(c) Dr Paul Kinsler. [Acknowledgements & Feedback]

Logo (c) Paul Kinsler Logo (c) Paul Kinsler

Leeds 1997-1999

Funding: EPSRC

Optically Pumped Terahertz Inter-subband Emitters

After Sheffield, I was offered my next postdoc in the IMP logo Institute of Microwaves and Photonics at the U.Leeds logo University of Leeds (Leeds, UK). This new, research focussed Institute was grown out of the old Department of Electronic and Electrical Engineering during a University reorganisation. Most of the work in the Institute is engineering based, but since modern engineering is not dissimilar to applied physics, particularly in the quantum electronics field, they do do physics research here. I worked with Dr Paul Harrison and Dr Rob Kelsall, and Kate Donovan (a PhD student also working in this area).

The research here was motivated by race to make a far--infrared laser in semiconductors. The THz frequency region had potential for use in short range communications such as wirless comuter networks, and in micro- and medical imaging technologies. However, making such a device was tricky. In order to get a population inversion between THz-separated two subbands in a prototype quantum well device, we had to know a lot about how the electrons move around the structure, how they get in, get out, and how they hop between their quantum energy levels. Unlike the mid-infrared region, here the useful radiative process are completely swamped by electrons interacting with the sea of acoustic and LO phonons that make up the vibrations in the crystal lattice of the semiconductor. Worse, the electrons repel and scatter off each other, a problem that gets worse as we increase the number of them when tring to increase the laser output.

The only way around this was to get clever, and study in detail this myriad of scattering processes. By tailoring the design, we can alter the wavefunctions, the subband spacings, and the phonons -- thus altering the scattering processes. At the IMP we studied sets of prototype designs using theory and comprehensive computer simulations to understand how to make a THz laser work.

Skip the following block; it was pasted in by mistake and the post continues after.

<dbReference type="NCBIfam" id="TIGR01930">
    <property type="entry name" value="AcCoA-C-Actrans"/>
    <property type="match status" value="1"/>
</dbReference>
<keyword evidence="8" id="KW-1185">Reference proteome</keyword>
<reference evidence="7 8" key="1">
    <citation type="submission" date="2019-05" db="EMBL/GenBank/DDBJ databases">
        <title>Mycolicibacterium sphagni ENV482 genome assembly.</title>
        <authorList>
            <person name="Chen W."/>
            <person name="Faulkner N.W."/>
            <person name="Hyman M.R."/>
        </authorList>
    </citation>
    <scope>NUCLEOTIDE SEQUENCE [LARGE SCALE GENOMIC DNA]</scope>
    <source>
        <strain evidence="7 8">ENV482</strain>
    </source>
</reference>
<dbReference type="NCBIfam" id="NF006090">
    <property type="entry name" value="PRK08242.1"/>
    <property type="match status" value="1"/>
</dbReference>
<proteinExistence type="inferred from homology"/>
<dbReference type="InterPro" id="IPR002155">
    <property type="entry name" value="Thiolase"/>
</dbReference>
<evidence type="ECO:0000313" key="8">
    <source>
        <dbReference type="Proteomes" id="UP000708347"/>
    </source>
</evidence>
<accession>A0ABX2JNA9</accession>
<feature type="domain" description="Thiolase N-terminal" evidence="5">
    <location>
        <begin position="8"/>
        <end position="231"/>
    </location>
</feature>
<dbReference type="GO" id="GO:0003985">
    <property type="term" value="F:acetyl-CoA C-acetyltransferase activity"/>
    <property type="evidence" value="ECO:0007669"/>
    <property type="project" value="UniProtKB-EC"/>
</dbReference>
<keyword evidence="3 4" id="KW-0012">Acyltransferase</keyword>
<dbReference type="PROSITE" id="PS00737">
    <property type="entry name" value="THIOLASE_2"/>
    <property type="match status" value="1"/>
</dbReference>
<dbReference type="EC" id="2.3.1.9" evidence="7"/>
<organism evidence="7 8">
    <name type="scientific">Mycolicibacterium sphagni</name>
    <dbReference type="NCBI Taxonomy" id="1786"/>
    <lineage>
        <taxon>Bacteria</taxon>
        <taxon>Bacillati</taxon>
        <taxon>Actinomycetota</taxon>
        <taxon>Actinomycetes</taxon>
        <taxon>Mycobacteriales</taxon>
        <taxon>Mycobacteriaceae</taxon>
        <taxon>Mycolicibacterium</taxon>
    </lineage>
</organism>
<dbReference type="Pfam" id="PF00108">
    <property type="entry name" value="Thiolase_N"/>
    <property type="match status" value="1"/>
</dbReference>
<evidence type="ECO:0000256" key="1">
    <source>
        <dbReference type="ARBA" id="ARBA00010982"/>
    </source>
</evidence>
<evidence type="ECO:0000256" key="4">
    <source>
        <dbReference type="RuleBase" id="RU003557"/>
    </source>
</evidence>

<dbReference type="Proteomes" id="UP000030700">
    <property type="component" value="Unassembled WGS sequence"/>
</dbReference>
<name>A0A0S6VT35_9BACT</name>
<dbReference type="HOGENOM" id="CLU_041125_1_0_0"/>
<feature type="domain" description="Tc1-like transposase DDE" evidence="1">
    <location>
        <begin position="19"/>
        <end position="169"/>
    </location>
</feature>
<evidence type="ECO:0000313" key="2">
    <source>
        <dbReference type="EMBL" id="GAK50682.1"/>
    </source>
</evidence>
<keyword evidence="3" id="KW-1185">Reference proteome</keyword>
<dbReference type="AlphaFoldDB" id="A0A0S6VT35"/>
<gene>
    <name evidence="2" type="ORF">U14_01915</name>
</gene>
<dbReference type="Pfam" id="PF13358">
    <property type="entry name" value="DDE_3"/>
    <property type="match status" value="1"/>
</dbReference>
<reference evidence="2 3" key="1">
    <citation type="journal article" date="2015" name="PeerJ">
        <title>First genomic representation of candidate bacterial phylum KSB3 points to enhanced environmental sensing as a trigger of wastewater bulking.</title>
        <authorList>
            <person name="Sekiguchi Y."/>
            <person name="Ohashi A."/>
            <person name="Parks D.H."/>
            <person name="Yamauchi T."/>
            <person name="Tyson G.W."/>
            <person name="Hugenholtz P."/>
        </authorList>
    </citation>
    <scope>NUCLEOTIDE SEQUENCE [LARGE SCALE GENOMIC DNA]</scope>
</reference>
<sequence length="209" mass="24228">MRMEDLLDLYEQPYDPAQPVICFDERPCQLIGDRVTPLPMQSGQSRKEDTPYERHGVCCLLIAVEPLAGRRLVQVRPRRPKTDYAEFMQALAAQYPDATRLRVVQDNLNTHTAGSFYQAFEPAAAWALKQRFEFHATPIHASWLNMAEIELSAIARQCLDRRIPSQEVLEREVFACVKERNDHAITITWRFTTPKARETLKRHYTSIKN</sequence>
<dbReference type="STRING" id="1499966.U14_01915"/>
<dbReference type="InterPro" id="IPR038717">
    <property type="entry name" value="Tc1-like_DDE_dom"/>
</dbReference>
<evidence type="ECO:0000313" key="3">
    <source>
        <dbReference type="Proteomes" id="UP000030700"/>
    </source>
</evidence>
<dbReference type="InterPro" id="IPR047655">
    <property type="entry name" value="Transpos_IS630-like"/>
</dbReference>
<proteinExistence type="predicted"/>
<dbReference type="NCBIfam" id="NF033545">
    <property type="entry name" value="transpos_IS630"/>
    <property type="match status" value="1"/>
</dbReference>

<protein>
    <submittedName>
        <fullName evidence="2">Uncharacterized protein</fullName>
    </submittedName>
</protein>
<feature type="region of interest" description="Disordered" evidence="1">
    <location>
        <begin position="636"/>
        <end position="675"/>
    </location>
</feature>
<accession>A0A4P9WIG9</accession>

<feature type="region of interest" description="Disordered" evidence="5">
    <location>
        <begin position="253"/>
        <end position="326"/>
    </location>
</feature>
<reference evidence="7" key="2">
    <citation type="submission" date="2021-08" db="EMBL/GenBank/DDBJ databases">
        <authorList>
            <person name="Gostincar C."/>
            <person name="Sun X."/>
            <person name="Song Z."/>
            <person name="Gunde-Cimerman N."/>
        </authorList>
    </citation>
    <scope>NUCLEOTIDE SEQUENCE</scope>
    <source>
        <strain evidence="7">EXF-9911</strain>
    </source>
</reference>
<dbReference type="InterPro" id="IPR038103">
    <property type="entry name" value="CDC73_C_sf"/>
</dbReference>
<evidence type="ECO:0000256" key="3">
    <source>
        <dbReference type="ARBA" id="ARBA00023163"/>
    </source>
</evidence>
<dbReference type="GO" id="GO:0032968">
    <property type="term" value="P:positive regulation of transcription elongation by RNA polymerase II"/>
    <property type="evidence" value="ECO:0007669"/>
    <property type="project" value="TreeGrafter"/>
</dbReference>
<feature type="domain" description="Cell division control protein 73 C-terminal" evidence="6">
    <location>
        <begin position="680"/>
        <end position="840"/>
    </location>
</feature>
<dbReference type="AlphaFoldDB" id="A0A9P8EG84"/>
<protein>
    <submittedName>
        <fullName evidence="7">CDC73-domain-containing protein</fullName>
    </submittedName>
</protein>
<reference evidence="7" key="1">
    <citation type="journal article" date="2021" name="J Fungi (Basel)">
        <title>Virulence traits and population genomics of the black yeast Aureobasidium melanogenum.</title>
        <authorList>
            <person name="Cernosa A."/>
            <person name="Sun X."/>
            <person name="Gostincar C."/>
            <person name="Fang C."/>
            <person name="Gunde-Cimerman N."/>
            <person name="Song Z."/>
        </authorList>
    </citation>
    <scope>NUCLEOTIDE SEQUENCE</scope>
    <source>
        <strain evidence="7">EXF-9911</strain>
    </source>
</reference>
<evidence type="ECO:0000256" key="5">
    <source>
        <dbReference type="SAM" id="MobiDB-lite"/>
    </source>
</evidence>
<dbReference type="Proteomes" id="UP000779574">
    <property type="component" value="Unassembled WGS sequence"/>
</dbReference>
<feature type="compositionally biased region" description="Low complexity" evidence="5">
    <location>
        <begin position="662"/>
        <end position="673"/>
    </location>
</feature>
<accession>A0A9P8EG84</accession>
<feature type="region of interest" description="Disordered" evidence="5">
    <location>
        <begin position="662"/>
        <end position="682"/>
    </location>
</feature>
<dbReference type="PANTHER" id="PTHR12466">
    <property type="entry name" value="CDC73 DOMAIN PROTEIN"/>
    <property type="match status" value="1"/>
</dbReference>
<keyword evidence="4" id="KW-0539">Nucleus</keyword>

While at Leeds I continued typing up notes and calculations using latex and also wrote more comprehensive documentation for the scattering rate and Monte Carlo computer codes that I wrote and used. These were compiled along with seminar slides and other material into a report on the research which I gave to Paul and Rob. The benefit of this was mainly that it helped me develop good documentation habits -- because as as far as I know, both the code and documentation have never been subsequently used. However, as an aid to understanding I rederived some phonon scattering rates from scratch, parts of which Paul Harrison borrowed for use in the text book he was writing at the time.

Interestingly, when doing one of the phonon scattering calculations, I found a step of dubious mathematical validity that seemed to pass entirely without comment in the derivations I had seen. It was not even clear what the physical justifications for the step were, although there must be some, since the calculations using the results seem good enough. The step turns a convolution integral into a product, which could be valid under some circumstances, but is certainly not true in general! I have always meant to test out calculations done with and without this dubious step, but never found the time.

While at Leeds I scanned in a large number of old seminar slides and poster presentations, and incorporated them into these web pages. From then on, I made a point of contining to add any new material as I write it.

This postdoc was again funded by EPSRC, and only contained enough money for two years work. My next employer was in Delft, although to start with I remained at a desk in Leeds as a visiting researcher. Having said that, the administration at Leeds seemed very keen to delete my existence, as the link to my web pages disappeared from the otherwise rather sterile database-driven departmental site even before I left. Of course there are good reasons to maintain a professional departmental image, but it has always seemed to me that the useful things about departmental web sites, beyond contact information and administration details is those maintained by individuals on their own projects. By all means have a well presented and consistent core, but hiding the contributions of the real people working in the department is shooting yourself in the foot. But it's their foot to shoot, I suppose.

Research homepage; Publications; Conferences; History homepage;
Date=16 20020106 1003 20000223 0818 0316 0304 19990121 Author=P.Kinsler Created=1999